Academic journal article Chasqui

Between Accommodation and Resistance: Manuel Manquilef and Mapuche Oppositional Writing

Academic journal article Chasqui

Between Accommodation and Resistance: Manuel Manquilef and Mapuche Oppositional Writing

Article excerpt

Within the past thirty years, the work of Mapuche poets in Chile has become increasingly visible, with numerous anthologies and individual publications circulating each year within the country and abroad. (1) While the themes and styles of Mapuche poets vary, many use their writing to expose abuses carried out against the Mapuche during Spanish colonization which, they argue, have continued with Chilean governance. To denounce historical and present mistreatment, several poets incorporate official versions of the past within their poetry to emphasize the symbolic violence they constitute and to invite readers to consider alternative versions. Chilean critic and academic Mabel Garcia Barrera observes that by incorporating dominant discourses in their poetry, some Mapuche poets "invert the immobilizing function with which European rationality sees 'the other'" (177), thus becoming important sources of counter histories. This poetic technique forms part of a trajectory of Mapuche resistance through writing, and serves as one of the most effective ways to understand Mapuche writers as agents engaged in a centuries-long struggle rather than a phenomenon that began in the late twentieth century. (2)

Manuel Manquilef (1887-1950), the first known literate Mapuche to publish texts for indigenous and non-indigenous readers (Huenun 18), offers an early example of this technique. In this article, through close readings of his first two publications, I will show that although Manquilef's publications purport to be ethnographic descriptions of the Mapuche, they offer written strategies for resisting integration into Chilean society following a military campaign to eliminate their sovereignty. Ry analyzing Manquilef's use of language in each publication, we may appreciate his specific strategies for gaining non-indigenous acceptance of his texts while simultaneously creating a model of discursive resistance for existing and future Mapuche writers in Chile.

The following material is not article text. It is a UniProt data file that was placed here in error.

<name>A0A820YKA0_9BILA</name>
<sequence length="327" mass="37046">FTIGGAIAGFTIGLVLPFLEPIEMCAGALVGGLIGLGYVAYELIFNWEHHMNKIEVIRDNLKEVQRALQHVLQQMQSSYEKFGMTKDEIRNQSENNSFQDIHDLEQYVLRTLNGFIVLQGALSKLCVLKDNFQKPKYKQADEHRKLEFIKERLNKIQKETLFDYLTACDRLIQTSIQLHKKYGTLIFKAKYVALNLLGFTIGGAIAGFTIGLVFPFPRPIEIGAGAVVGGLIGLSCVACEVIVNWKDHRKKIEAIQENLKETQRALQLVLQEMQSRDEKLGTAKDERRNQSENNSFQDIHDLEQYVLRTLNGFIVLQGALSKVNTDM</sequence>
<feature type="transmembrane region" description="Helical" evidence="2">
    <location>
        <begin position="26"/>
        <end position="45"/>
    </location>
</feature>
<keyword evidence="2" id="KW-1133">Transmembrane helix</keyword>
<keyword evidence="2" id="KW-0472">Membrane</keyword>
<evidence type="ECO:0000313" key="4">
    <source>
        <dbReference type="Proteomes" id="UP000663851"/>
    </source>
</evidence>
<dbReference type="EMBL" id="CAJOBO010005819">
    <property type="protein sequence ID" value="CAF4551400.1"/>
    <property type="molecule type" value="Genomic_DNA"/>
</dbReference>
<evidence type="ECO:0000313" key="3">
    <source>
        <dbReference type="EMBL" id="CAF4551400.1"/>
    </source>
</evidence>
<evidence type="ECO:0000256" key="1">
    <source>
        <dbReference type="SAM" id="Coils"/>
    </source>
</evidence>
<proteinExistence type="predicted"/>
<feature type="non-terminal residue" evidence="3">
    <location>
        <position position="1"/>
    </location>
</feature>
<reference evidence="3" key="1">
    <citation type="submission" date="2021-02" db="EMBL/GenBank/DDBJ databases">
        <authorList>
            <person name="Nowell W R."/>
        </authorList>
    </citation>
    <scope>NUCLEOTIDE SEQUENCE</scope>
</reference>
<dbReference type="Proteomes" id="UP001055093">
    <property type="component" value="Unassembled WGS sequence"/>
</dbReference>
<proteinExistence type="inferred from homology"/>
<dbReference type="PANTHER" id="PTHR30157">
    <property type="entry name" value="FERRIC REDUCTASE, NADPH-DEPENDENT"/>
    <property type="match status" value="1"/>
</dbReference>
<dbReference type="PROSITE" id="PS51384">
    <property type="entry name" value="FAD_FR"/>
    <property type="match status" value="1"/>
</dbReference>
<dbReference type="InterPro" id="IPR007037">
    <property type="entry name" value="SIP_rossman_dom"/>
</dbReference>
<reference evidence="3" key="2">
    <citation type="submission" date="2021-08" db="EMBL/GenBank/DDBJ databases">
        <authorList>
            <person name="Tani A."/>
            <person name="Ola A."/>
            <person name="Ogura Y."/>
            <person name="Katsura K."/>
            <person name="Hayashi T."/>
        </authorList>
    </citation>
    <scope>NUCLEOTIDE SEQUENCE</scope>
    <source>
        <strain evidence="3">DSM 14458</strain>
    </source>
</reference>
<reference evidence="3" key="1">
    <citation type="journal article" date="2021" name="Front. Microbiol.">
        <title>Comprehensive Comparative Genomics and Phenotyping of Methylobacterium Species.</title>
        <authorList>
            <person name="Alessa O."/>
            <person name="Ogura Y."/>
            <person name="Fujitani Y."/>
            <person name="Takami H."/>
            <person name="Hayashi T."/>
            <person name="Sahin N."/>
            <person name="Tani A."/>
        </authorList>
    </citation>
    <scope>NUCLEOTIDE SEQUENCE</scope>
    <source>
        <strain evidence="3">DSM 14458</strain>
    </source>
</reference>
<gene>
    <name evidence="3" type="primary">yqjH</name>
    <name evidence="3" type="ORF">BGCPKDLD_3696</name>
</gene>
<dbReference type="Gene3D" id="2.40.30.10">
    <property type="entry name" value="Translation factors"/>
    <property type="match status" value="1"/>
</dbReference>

Post-Occupation Official Discourses about the Mapuche

The Mapuche Indians of Chile maintained sovereignty over much of the southern part of the country for over 200 years after signing the Treaty of Quiliin in 1641 with the Spanish. The treaty established the Bio Bio River as the border between Spanish jurisdiction, which began on the river's northern shore, and Mapuche Jurisdiction, which began on the southern shore and extended as far as the Toiten River. In the decades following Chilean independence from the Spanish in 1818, creole intellectual elite and government leaders faced internal and external pressures to modernize, and most believed that Mapuche sovereignty, established in the Quiliin ?freaty, was a threat to the country's economic, political, and cultural unification. To eliminate that sovereignty, Chilean governments attempted to annex Mapuche lands in a military campaign officially and euphemistically called, at the time, the "Pacificacion" (1861-83), in which thousands of Mapuche died and thousands of others were displaced onto reservations or reducciones (Bengoa 223). While some Mapuche groups supported inclusion into Chile's nation, most participated in a final attempt to obstruct the Chilean military's movement south into Mapuche territories in the 1881 Malon General on Chilean military forts. While the General Attack slowed the military, in 1883 it claimed victory and the successful annexation of Mapuche lands.

During and following the military incursion, also known as the "Ocupacion,"^ the government increased efforts to consolidate jurisdiction over Mapuche lands and incorporate Mapuche people into Chile's nation by investing in public schools where Spanish literacy was a priority (Donoso 47). As Chilean historian Jose Bengoa states:

   En prueba de paz y como testimonio de alianza, se acostumbraba que
   los caciques entregaran un hijo para ser educado en Concepcion,
   Chillan o Santiago. Se los mantenia como rehenes y se los educaba
   de modo que adoptaran las costumbres criollas, para que--se
   pensaba--al volver a su rehue "civilizaran" a sus hermanos de raza. … 
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